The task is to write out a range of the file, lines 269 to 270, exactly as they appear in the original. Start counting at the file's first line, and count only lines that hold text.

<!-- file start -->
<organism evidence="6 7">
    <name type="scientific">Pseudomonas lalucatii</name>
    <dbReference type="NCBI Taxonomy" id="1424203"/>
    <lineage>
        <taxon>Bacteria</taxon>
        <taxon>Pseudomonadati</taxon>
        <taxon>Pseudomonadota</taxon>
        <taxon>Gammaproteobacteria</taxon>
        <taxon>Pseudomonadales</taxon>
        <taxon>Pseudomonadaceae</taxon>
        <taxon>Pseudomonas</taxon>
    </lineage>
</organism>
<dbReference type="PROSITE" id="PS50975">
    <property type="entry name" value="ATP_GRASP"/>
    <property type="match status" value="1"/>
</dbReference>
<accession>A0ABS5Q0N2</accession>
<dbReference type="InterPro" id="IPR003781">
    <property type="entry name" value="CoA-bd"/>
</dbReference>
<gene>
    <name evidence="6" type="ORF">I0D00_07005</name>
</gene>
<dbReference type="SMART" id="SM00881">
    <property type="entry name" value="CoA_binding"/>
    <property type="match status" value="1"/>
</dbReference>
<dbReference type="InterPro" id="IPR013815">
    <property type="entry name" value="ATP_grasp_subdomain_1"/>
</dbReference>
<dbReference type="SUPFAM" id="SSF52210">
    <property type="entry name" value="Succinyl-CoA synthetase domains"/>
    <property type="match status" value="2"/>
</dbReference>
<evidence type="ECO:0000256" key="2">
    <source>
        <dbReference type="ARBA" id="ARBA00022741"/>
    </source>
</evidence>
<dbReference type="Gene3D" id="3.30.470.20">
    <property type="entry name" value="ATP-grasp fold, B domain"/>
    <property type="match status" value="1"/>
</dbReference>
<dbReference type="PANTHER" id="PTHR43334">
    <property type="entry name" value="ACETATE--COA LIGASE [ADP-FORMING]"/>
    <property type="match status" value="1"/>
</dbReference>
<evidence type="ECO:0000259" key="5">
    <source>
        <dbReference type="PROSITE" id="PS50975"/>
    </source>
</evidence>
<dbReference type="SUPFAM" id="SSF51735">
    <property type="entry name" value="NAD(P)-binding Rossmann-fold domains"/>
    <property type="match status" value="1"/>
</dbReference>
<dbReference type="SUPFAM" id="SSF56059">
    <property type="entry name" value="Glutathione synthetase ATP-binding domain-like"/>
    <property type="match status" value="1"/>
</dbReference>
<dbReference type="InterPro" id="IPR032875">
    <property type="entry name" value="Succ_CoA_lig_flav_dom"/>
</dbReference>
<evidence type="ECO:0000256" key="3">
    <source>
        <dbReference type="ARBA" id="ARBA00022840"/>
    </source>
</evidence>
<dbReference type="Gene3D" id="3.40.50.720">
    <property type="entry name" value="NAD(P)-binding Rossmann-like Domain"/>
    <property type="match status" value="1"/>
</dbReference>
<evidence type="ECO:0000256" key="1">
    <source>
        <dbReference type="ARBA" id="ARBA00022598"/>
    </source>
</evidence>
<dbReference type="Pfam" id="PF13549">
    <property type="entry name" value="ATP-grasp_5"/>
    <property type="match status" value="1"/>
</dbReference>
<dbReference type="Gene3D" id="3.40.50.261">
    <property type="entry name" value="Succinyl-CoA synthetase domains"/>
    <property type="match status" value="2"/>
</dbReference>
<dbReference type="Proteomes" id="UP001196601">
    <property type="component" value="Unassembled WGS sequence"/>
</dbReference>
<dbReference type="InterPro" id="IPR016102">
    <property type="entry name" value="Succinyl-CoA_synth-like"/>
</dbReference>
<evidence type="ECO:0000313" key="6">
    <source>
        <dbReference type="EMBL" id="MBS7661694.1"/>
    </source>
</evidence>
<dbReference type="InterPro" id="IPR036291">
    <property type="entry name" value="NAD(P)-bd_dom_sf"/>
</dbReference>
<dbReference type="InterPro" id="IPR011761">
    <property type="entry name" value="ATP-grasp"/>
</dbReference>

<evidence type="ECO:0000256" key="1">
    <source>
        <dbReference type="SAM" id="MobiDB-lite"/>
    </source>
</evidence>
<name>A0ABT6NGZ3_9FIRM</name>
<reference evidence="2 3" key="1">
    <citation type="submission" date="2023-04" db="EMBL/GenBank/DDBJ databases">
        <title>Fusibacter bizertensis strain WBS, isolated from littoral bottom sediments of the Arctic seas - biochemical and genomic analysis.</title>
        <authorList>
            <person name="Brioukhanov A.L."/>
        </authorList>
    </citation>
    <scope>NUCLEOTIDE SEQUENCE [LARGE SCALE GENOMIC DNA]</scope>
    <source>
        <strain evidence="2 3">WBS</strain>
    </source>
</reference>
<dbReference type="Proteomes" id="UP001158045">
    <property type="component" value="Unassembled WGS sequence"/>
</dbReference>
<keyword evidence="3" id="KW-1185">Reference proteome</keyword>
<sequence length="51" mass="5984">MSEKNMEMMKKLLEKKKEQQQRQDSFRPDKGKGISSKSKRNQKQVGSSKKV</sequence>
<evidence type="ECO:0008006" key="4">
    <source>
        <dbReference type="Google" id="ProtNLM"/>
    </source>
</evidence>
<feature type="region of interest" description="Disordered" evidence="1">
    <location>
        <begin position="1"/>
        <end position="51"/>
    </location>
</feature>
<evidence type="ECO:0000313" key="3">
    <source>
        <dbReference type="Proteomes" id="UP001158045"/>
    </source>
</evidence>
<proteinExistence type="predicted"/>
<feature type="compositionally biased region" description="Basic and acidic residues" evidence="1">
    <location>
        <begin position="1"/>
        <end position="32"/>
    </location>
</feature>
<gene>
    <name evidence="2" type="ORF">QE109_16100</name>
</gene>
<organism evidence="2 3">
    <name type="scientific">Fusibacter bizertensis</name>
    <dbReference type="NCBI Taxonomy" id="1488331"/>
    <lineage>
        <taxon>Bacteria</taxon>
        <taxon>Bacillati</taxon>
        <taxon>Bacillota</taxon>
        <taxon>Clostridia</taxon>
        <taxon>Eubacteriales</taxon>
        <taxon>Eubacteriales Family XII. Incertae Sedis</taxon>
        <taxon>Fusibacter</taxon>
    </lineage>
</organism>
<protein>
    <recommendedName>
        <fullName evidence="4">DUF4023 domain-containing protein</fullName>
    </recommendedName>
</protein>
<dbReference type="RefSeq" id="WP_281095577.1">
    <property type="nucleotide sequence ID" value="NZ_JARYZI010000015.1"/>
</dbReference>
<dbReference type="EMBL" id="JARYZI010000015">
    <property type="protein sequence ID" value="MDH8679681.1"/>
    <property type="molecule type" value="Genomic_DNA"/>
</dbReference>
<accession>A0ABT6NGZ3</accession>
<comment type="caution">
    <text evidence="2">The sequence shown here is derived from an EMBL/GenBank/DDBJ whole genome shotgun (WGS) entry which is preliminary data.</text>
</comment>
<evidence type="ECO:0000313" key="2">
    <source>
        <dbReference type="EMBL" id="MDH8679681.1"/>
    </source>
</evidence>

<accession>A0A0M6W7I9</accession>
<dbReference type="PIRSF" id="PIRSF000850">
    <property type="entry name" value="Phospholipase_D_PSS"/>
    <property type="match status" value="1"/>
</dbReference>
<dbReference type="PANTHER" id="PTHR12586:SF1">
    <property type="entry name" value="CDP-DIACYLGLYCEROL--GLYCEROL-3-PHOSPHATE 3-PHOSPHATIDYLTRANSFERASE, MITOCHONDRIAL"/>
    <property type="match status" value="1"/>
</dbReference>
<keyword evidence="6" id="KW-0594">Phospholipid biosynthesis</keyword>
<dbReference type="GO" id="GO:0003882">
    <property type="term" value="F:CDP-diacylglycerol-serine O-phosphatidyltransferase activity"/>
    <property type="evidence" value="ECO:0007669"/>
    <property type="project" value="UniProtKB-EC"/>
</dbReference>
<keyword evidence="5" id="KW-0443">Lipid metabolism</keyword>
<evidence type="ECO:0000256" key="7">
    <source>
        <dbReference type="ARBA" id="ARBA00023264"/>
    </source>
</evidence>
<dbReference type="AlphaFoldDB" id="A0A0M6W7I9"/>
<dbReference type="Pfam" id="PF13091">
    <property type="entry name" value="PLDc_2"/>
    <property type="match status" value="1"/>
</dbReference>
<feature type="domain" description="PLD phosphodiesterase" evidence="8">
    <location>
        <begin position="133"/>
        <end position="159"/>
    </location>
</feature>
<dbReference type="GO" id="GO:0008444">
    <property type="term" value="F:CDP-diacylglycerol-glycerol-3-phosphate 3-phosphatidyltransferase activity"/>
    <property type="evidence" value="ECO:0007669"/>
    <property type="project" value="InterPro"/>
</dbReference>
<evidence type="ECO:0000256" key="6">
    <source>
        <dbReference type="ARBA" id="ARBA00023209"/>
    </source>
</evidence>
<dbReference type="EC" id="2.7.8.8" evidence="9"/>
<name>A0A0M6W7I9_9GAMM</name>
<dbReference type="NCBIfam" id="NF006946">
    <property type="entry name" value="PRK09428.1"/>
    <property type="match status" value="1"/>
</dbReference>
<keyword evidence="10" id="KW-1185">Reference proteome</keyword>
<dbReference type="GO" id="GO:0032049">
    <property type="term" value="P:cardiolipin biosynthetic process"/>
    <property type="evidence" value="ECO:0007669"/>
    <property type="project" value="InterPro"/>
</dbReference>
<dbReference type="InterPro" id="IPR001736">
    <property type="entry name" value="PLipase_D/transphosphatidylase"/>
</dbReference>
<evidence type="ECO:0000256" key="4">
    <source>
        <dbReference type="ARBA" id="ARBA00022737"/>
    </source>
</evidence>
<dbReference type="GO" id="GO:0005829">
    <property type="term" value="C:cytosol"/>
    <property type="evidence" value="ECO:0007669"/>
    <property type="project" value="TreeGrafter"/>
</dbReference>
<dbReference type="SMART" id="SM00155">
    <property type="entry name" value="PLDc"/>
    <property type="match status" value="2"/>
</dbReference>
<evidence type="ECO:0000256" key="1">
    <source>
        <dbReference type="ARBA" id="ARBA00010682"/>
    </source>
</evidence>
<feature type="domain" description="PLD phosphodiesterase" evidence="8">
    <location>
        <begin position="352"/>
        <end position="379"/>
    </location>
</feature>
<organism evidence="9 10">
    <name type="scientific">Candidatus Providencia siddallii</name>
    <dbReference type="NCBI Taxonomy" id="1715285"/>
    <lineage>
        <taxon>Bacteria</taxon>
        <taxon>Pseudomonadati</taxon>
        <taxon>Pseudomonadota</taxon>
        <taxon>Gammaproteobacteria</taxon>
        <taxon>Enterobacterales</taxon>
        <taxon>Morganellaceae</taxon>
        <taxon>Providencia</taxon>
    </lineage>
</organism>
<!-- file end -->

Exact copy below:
<organism evidence="9 10">
    <name type="scientific">Candidatus Providencia siddallii</name>